We shall not attempt a detailed recital of the evidence upon which the commission apparently relied in fixing a minimum wellhead price of eight cents per thousand cubic feet of gas to be taken from the Hugoton field. The testimony is lengthy and explained or illustrated by numerous maps, charts and tables of figures. The witnesses who testified upon the subject were well educated along those lines and had years of experience in the production and marketing of gas and economics as applied thereto, and were outstanding writers upon that subject. Their qualifications were not questioned, neither *733 was there any contention that any of them in any way was biased or prejudiced. They gave it as their judgment that one of the best ways to conserve gas and prevent waste in the Hugoton gas field is to fix a minimum wellhead price for gas. The lowest figure stated by any of them was eight cents per thousand cubic feet. Others put the minimum figure higher. This evidence was not contradicted by the appellants. They appear to have presented their defense before the commission and the trial court, and their appeal here is upon legal questions and not upon questions of fact. We think the commission was justified in finding upon the evidence before it that to prevent waste of gas in the Hugoton field a minimum wellhead price of eight cents per thousand cubic feet was justified, and that the trial court correctly found the order of the commission in this respect to be reasonable. We take note of the fact that the commission did not regard this as a final order. The order was made upon the evidence then before the commission, which on its own motion transferred the matter to docket No. C-164 for further study.
Appellants contend the order of the commission constitutes a special law, being limited solely to the Kansas Hugoton gas field, and therefore violates section 17, article 2, of our constitution, which reads:"All laws of a general nature shall have a uniform operation throughout the state; and in all cases where a general law can be made applicable, no special law shall be enacted; and whether or not a law enacted is repugnant to this provision of the Constitution shall be construed and determined by the courts of the state."
This provision of our constitution was intended to apply to laws enacted by the state legislature. Appellants contend it has been held to apply to any law purporting to be made by public authority and cite some authorities from other jurisdictions tending to support that view. No case in Kansas is cited as supporting that view under our constitution. But we need not decide that question here. The court takes judicial notice of the fact that the Hugoton gas field in Kansas differs in many respects from any other gas field in the state. We think the order is not void because it applies only to the Hugoton gas field.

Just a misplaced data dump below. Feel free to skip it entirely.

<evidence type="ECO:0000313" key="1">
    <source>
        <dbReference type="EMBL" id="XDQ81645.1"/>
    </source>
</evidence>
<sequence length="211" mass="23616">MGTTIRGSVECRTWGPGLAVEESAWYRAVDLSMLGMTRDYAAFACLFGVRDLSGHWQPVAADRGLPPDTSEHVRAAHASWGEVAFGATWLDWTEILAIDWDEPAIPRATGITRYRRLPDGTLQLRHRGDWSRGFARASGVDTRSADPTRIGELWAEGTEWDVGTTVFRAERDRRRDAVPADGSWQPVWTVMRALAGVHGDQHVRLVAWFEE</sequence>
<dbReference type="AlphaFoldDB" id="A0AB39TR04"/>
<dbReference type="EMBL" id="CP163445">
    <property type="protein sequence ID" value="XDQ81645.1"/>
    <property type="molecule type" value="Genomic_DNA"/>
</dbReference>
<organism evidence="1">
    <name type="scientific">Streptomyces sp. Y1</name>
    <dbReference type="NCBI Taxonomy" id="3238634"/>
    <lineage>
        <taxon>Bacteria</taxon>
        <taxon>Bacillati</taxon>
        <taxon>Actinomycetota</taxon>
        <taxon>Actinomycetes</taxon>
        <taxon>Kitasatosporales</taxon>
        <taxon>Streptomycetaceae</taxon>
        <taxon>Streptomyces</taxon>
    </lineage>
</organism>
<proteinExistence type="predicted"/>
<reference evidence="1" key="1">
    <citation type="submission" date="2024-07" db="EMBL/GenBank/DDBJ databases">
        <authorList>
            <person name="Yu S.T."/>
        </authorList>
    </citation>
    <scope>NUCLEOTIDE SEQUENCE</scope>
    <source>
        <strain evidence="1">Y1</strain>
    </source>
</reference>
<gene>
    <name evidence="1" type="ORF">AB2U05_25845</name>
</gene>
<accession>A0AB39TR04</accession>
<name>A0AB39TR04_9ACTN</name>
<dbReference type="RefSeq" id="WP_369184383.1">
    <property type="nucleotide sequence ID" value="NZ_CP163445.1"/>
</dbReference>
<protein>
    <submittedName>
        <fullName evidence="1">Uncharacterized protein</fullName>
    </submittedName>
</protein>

Appellants contend the order contravenes the interstate compact to conserve oil and gas (G.S. 1935, 55-803 to 55-808 incl.) as extended. The point is not well taken. The declared purpose of the compact, as stated in Article II thereof, is "to conserve oil and gas by the prevention of physical waste thereof from any *734 cause." And in Article III, after listing six particulars in which the states joining in the compact agreed to enact laws or to continue them in force for the prevention of waste, contains this language: "The enumeration of the foregoing subjects shall not limit the scope of the authority of any state." We see nothing in the compact that would prevent our state from enacting the statutes under which the commission operated.
Appellants contend the interim order complained of violates their existing contracts for the purchase of gas. The point is not well taken. Appellants obtain the gas which they pass through their pipe lines in one of two ways by purchase or by production. The standard form gas purchase contract used by the appellants in the Hugoton gas field contains this clause:"Contract subject to present and future orders, rules and regulations of duly constituted authorities having jurisdiction."
By this the parties anticipated modification of the contract by a duly constituted authority having jurisdiction. Under our previous holdings herein the corporation commission is such a body. The appellants get some of the gas from wells under ordinary gas leases with the owners of real property. These leases do not attempt to fix any price for the lessor's royalty. The pertinent provision in the lease reads:"The lessee shall monthly pay lessor as royalty on gas marketed from each well where gas only is found, one-eighth (1/8) of the proceeds if sold at the well, or if marketed by lessee off the leased premises, then one-eighth (1/8) of its market value at the well."
The result is the appellants have no prior contracts which will be violated by the order complained of here.
Other points argued by the appellants have been considered and found to be without substantial merit.
The judgment of the trial court is affirmed.
PRICE, J., (dissenting):
I am unable to agree to the result reached in the opinion written for the court and will state my views very briefly.
In doing so I do not propose to debate the merits of the question whether the commission should or should not have power to fix the price of natural gas at the wellhead in the Hugoton or any other gas field. As I see it the question is does it possess such power under the statute? The commission has only such powers as have been conferred upon it by the legislature. Nowhere in *735 the provisions of G.S. 1947 Supp. 55-701, 702, 703 and 704 do I find any such authority granted. In fact, at the 1947 session of the legislature H.B. 129 specifically empowered the commission "... to fix a minimum price at which gas may be purchased at the wellhead...." It is true that this bill, which passed both houses of the legislature, was vetoed by the governor and therefore did not become a part of our law but, in my opinion, it was definitely a legislative recognition of the fact that no such power previously existed. In the absence of such statutory authority I am unwilling to say that an administrative agency, board or commission possesses the power to do what was done here and for that reason I think the order of the commission was unlawful and should be set aside.
WEDELL, J., concurring in J. Price's dissent.